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The circularity targets to be achieved by 2020 for the fashion sector are: invest in design strategies for recyclability, increase the volume of used clothing collected, increase the sale of used clothing and that of clothing made from recycled fibres. It was the Global Fashion Agenda that launched the Call to Action for a Circular Fashion System at the Copenhagen Fashion Summit in May 2017. On that occasion 64 companies, for 143 brands, had taken up the invitation by signing a letter of commitment.

For some companies, setting those targets was only the necessary step to start the transition. Still, most of the industries in the sector have not yet formulated any strategy to move from a linear to a zero-waste circular production system.

Where to start, then?

The infrastructure that must support the transformation still needs conspicuous investments for the development of new technologies, but the fashion industry is also made up of people with different backgrounds in terms of experience and training. Re-educating fashion professionals is the first decisive step to start the transformation of the industry from inside.

Most fashion workers have been trained to produce clothing to be placed on the market; the life-cycle of the product, in the designer's mind, ranges from sketches to the store. Designers have no visibility on what happens next. To move to circular fashion, fashion professionals must consider the entire life cycle of a product, from the sourcing of raw materials to its dismissing. Keeping in mind the useful life of clothing since its conception is fundamental, 80% of the environmental impact of a product is determined on the design table.

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It is necessary to focus on the actual user of the product, who wears clothes and the function that they perform for him. In this way, designers become able to identify the most suitable materials and to design appropriate life cycles for products according to their actual use.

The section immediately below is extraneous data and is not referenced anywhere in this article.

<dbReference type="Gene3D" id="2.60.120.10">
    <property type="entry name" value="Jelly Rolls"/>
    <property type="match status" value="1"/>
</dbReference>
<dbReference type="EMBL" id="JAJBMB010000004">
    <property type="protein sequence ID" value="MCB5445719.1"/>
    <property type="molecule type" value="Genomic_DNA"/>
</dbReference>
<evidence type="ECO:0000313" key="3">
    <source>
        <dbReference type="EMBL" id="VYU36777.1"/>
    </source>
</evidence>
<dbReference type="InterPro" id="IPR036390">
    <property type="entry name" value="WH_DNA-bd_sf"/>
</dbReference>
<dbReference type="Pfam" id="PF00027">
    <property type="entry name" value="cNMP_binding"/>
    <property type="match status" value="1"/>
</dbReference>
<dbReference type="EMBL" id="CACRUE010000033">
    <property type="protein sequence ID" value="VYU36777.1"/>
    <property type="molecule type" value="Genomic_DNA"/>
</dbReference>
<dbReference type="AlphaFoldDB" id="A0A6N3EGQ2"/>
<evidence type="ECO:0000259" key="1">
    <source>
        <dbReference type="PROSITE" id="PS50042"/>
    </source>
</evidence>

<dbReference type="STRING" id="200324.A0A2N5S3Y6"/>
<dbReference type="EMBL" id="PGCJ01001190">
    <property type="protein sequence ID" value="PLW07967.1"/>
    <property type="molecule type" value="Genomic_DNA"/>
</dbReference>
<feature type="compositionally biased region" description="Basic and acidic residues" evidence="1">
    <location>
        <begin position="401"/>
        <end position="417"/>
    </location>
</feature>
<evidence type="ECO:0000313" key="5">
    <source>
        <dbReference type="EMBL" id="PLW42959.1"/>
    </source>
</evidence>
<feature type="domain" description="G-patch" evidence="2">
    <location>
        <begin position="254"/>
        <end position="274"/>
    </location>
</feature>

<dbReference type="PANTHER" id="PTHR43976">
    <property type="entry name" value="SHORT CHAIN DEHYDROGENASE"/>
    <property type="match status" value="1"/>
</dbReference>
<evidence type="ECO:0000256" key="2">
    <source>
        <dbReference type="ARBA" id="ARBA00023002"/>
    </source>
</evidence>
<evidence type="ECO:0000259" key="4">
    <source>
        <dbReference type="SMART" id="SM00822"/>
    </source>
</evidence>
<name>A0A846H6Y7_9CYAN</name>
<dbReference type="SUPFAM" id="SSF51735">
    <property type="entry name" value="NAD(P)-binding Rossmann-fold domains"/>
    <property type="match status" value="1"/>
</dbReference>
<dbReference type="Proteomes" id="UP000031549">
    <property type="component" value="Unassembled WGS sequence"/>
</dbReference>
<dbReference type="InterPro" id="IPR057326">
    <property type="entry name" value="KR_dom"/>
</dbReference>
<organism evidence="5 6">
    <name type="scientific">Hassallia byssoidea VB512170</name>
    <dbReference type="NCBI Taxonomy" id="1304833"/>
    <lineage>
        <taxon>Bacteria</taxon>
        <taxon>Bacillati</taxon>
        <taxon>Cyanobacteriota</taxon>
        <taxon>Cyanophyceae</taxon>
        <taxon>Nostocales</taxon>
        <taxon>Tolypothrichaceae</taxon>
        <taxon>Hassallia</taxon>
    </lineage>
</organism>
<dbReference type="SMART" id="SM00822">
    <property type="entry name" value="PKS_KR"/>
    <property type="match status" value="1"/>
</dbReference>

Consider also what happens when the consumer decides to get rid of the garment, think about the second life of the products and design them to have one. This requires an in-depth knowledge of the entire production chain.

This is a radical change in the approach to fashion design that requires an evolution in the training of professionals in the sector with the involvement of the institutions. There are still few universities that have introduced sustainability and circularity issues in their training offer, and the rest are struggling to keep up to date. There is a risk of forming a class of young graduates with a linear mentality, which could be obsolete compared to the steps that the industry will have taken in the direction of circularity.

Finally, consider that the transformation of the industry must be accompanied by a change in the corresponding business model. Designing more lasting and recyclable clothing only make sense within a system that promotes the clothing repair rather than its discarding. The history of advertising shows (Patagonia case) that this strategic choice is winning over all the others possible.


Photo credits: Myriam Zilles, Free-Photos from Pixabay